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Figure 1.
 
Transplantation to adult SD rats (SD-SD group) 28 days after surgery. (A) H&E staining: the ONL of the host (H) retina, ONL(h), appeared slightly thinner next to the transplant (T). Arrow: an area between two rosette-like structures that formed in the host ONL. (B) NOS-immunolabeled cells and fibers in host and transplant. In the transplant, fibers ran alongside the graft–host interface in areas adjacent to host photoreceptors (ONL[h]). Bridging fibers and cells ran perpendicularly between the ONL folds (arrows). (C, D) The same phenomenon for calbindin- and PKC-labeled fibers, respectively (arrows). (B, C) Host immunolabeled cells sprouted outward (toward the transplant) exclusively in association with the folds (arrows). H&E, hematoxylin and eosin.
Figure 1.
 
Transplantation to adult SD rats (SD-SD group) 28 days after surgery. (A) H&E staining: the ONL of the host (H) retina, ONL(h), appeared slightly thinner next to the transplant (T). Arrow: an area between two rosette-like structures that formed in the host ONL. (B) NOS-immunolabeled cells and fibers in host and transplant. In the transplant, fibers ran alongside the graft–host interface in areas adjacent to host photoreceptors (ONL[h]). Bridging fibers and cells ran perpendicularly between the ONL folds (arrows). (C, D) The same phenomenon for calbindin- and PKC-labeled fibers, respectively (arrows). (B, C) Host immunolabeled cells sprouted outward (toward the transplant) exclusively in association with the folds (arrows). H&E, hematoxylin and eosin.
Figure 2.
 
Transplantation to young RCS rats (SD-RCS/32 group). (A–C) Twenty-eight days after surgery (60-day-old host). (A) H&E staining showed one to two cell rows of photoreceptors in the host retina (H) next to the transplant (T). (B, C) Immunolabeled structures in the inner host retina appeared symmetrical and undistorted. No bridging fibers were present between the transplant and the host retina with NOS (B) or PKC (C) immunostaining. (D–F) Forty-eight days after surgery (80-day-old host). (D) H&E staining showed one to two cell rows of photoreceptor cells remaining in the host retina (H) next to the transplant (T). In small areas, the host ONL, ONL(h), was discontinuous (arrow). Bridging fibers were visible only through the breaks in the host ONL with NOS (E) and PKC (F) immunostaining. (C, E, F) Photoreceptor cells in the host retina ONL(h) and in the graft were labeled for rhodopsin (blue).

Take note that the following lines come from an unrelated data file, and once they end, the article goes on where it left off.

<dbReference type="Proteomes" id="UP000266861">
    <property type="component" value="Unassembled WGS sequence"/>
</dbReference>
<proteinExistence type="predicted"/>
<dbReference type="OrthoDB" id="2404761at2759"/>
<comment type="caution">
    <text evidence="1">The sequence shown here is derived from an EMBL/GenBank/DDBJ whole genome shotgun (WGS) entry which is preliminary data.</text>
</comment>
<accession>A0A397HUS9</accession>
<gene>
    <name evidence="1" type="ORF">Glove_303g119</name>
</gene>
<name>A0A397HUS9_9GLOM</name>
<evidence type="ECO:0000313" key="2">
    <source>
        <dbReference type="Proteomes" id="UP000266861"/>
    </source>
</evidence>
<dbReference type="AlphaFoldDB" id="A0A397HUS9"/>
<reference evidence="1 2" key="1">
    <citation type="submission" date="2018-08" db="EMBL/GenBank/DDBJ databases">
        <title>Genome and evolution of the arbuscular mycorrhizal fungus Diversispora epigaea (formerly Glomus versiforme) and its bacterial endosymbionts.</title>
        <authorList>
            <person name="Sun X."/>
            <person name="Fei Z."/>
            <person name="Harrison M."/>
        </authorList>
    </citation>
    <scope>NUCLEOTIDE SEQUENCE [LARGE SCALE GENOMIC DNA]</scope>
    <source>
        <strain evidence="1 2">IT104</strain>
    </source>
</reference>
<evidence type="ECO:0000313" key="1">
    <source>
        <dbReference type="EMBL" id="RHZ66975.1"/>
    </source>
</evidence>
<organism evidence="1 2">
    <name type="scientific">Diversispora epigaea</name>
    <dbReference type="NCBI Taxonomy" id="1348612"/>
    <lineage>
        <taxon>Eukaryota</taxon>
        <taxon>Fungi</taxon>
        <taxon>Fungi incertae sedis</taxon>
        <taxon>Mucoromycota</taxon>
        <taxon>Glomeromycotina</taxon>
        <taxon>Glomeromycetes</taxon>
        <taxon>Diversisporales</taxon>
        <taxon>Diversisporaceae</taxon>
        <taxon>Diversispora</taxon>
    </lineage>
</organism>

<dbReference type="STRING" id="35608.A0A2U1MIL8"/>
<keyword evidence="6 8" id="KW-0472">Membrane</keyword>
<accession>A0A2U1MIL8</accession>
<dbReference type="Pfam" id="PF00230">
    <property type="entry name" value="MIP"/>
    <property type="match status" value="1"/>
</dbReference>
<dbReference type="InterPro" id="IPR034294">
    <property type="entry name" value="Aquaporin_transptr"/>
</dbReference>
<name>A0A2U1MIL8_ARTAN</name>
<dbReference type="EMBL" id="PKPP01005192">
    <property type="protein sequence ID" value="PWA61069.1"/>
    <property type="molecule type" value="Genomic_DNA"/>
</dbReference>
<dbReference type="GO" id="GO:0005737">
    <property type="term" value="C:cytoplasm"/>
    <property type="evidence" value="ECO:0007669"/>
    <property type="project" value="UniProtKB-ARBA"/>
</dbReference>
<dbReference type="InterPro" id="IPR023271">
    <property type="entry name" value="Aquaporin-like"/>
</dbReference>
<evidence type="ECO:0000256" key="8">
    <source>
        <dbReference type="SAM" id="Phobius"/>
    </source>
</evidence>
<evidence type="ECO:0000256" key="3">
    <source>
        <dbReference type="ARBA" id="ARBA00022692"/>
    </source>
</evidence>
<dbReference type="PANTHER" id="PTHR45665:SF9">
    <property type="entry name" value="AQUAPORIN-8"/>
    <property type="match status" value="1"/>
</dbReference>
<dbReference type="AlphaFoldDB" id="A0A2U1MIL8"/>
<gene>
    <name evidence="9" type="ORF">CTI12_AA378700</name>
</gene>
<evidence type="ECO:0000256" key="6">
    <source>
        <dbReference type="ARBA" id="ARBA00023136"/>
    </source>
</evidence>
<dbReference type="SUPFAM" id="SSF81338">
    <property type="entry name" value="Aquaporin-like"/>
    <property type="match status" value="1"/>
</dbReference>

Figure 2.
 
Transplantation to young RCS rats (SD-RCS/32 group). (A–C) Twenty-eight days after surgery (60-day-old host). (A) H&E staining showed one to two cell rows of photoreceptors in the host retina (H) next to the transplant (T). (B, C) Immunolabeled structures in the inner host retina appeared symmetrical and undistorted. No bridging fibers were present between the transplant and the host retina with NOS (B) or PKC (C) immunostaining. (D–F) Forty-eight days after surgery (80-day-old host). (D) H&E staining showed one to two cell rows of photoreceptor cells remaining in the host retina (H) next to the transplant (T). In small areas, the host ONL, ONL(h), was discontinuous (arrow). Bridging fibers were visible only through the breaks in the host ONL with NOS (E) and PKC (F) immunostaining. (C, E, F) Photoreceptor cells in the host retina ONL(h) and in the graft were labeled for rhodopsin (blue).
Figure 3.
 
Transplantation to young RCS rats (SD-RCS/32 group). (A–D) Ninety-seven days after surgery (129-day-old host). (A) H&E staining showed larger areas of the host ONL, ONL(h), to be disrupted, compared with shorter survival times (arrows). Bridging fibers through such areas were visible with NOS (B), calbindin (C), and PKC (D) immunostaining (arrows). (E–H) One hundred eighty-three days after surgery (215-day-old host). (E) H&E staining showed no photoreceptor cells in the host retina. Bridging fibers were visible in wide areas with NOS (F), calbindin (G), and PKC (H) immunostaining (arrows). OPL(h), host OPL; INL(h), host INL; IPL(h), host IPL.
Figure 3.
 
Transplantation to young RCS rats (SD-RCS/32 group). (A–D) Ninety-seven days after surgery (129-day-old host). (A) H&E staining showed larger areas of the host ONL, ONL(h), to be disrupted, compared with shorter survival times (arrows). Bridging fibers through such areas were visible with NOS (B), calbindin (C), and PKC (D) immunostaining (arrows). (E–H) One hundred eighty-three days after surgery (215-day-old host). (E) H&E staining showed no photoreceptor cells in the host retina. Bridging fibers were visible in wide areas with NOS (F), calbindin (G), and PKC (H) immunostaining (arrows). OPL(h), host OPL; INL(h), host INL; IPL(h), host IPL.